5 Ways Media Buyers Can Adapt to a More Digitized Broadcast Marketing World

Moving away from the ‘wood veneer’ methods

By Shereta Williams, April 29, 2019

Once transmitted to an antenna on a stationary wood veneer box, TV delivery has certainly changed. While local broadcast TV content remains popular for audiences and advertisers alike, the way we watch looks different. We can view news and sports in the palm of our hands in the bedroom, the coffee shop or on public transportation.

Technology has also automated the process of buying local broadcast TV so agency personnel can better serve clients, but some agencies and buyers are slow to adapt. While we’ve seen widespread adoption of technology among the general public, it’s ironic that many media buyers are still conducting business with “wood veneer media methods.” They still prefer their traditional tools and processes to negotiate, finalize and track ad buys. But it’s only a matter of time before this way of doing things evolves. Like TV delivery itself, agencies and buyers need to modernize to stay ahead of the competition.

Offer more value to clients and move the industry forward.

There’s an impetus for change, and it’s coming from the agencies’ clients themselves. Advertisers want their agencies to think smarter and accomplish more for them. Here are some suggestions on how to do this.

Automate mundane tasks

Like the sleeker screens we watch TV with today, there are more elegant technologies for local broadcast TV media buying. Technology allows buyers to spend less time on mundane tasks and focus on more essential campaign strategies to serve clients better.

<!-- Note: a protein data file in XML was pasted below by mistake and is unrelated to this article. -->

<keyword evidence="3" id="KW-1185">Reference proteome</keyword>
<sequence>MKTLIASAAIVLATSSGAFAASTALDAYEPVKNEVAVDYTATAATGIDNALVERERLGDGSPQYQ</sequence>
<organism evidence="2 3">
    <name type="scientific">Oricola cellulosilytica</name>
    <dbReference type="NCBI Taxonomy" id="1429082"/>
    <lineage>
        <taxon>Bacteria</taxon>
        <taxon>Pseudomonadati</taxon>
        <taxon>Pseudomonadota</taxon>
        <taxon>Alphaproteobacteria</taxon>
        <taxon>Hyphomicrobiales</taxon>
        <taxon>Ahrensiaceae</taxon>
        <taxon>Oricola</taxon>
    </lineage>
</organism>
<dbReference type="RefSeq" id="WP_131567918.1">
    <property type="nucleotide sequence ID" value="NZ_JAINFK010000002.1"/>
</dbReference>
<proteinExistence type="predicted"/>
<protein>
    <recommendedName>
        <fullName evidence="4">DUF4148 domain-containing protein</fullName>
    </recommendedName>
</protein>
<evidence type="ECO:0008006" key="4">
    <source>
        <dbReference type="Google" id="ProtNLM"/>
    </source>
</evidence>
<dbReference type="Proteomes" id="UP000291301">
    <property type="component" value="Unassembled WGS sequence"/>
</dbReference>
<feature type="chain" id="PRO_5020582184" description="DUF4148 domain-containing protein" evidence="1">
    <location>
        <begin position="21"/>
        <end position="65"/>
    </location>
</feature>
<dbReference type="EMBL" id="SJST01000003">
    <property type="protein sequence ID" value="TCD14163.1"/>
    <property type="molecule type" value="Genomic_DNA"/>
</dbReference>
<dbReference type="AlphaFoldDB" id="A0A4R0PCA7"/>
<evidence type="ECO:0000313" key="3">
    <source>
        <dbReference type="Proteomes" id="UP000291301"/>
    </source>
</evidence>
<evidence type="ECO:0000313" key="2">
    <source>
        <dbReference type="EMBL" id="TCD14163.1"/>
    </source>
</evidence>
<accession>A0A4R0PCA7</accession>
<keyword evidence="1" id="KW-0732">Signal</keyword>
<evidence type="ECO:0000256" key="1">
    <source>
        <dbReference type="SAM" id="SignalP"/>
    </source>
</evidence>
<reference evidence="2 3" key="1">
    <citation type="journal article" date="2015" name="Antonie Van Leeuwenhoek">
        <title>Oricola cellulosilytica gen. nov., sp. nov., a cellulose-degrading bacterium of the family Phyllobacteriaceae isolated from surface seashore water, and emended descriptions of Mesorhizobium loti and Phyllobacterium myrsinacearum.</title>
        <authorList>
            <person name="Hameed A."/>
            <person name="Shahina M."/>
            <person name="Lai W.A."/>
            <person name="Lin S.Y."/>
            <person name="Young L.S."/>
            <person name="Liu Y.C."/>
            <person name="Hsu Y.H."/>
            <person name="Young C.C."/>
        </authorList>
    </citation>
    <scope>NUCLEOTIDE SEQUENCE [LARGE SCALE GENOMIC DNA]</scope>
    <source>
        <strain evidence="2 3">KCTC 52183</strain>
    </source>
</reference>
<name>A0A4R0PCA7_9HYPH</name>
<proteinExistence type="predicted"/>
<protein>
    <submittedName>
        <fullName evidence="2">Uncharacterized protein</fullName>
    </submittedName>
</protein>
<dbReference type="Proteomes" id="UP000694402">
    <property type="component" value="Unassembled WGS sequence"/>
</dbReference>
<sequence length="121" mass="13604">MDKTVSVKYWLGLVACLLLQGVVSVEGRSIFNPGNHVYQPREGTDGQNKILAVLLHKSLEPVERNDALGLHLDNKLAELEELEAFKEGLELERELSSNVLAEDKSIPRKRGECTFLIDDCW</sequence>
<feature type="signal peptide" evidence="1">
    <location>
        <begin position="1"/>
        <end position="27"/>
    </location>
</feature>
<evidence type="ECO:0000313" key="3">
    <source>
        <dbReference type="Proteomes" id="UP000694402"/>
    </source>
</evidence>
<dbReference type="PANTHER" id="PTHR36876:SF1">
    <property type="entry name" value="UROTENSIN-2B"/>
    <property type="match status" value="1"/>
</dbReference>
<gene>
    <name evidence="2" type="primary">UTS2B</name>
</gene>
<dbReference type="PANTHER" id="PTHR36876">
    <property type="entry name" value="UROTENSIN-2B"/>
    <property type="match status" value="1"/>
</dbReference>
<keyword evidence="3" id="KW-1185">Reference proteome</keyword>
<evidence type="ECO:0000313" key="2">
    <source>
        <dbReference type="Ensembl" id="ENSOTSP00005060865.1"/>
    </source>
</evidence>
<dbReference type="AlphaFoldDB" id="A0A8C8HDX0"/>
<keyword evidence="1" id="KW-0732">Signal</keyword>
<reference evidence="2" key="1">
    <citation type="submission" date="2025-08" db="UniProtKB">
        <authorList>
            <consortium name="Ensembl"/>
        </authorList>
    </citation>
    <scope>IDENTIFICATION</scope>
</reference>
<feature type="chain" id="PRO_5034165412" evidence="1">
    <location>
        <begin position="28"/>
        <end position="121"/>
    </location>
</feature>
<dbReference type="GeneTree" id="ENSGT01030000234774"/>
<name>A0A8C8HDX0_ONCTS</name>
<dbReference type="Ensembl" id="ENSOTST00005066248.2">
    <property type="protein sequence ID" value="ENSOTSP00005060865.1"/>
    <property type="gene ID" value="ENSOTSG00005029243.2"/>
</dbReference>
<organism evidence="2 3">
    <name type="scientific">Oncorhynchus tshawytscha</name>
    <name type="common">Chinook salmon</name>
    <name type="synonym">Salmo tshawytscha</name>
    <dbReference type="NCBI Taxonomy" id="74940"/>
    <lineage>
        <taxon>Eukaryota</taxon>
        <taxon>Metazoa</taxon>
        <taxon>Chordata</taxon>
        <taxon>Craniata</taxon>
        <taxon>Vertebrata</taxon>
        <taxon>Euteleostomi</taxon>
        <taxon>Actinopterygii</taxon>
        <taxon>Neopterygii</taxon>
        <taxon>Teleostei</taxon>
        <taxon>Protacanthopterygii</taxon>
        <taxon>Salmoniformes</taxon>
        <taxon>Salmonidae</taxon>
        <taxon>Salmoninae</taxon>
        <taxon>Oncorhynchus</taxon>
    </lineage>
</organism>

Media buyers know all too well that availing, estimating, stewarding, chasing delivery weight, requesting makegoods and clearing up billing discrepancies can drag the process out for weeks. But some new solutions can integrate with existing tools to automate these tasks for both buyers and sellers.

Extend trust

Media buyers must free up time to keep up with what’s changing in the industry and execute the best buys for clients. Traditionally, media buyers and sellers held their cards close to their chest. Buyers didn’t communicate their budget, and TV reps weren’t transparent with pricing and ratings. With automation, the information is on the table and buys are faster, freeing up more time to dedicate to the big picture.

Monitor campaigns in real-time

Traditionally, planners spend weeks or months putting together a strategy for a client. They use qualitative data that aligns with their goals, then a buyer executes it on the local broadcast level and delivery can look very different than the initial plan.

Many companies claim transparency, but it’s only through using trustworthy tools and engaging in the hard conversations that the word “transparency” starts to feel real. New cloud-based systems delivering transparency are based on trusted partnerships across the industry.

Let go of fear

Even as software continues to improve how we do our jobs human nature causes buyers to resist change. Additionally, some buyers fear their jobs may be on the line if technology can handle doing parts of their jobs for them. In reality, tech doesn’t replace buyers, but instead allows them to break the silos of executing in a single market or medium and deliver a stronger overall campaign.

Change management cannot happen without change leadership. It’s important for employees at all levels to believe in and embrace this change for the effort to be successful. The agency must also be nimble enough to continue to refine strategies based on marketplace evolution.

Talk about your challenges and ideas

While media buying technology is much more modern than before, there are still some areas no one has quite figured out yet. If you make discussing your challenges a habit, you may be able to be part of the next solution.

For example, how does the industry leverage big data for broadcast TV buys beyond gender and age? Digital has moved way beyond those traditional factors, using qualitative data to target consumers. In the future, I see a world where we’ll leverage that kind of data and artificial intelligence for more efficient broadcast TV buys.

But how will we get there? To continue moving away from our traditional “wood veneer” ways, we need to work together. The software vendors and the CIOs, CFOs and media buyers need to keep a dialogue going. Together, we can figure out how to do what’s best for clients.

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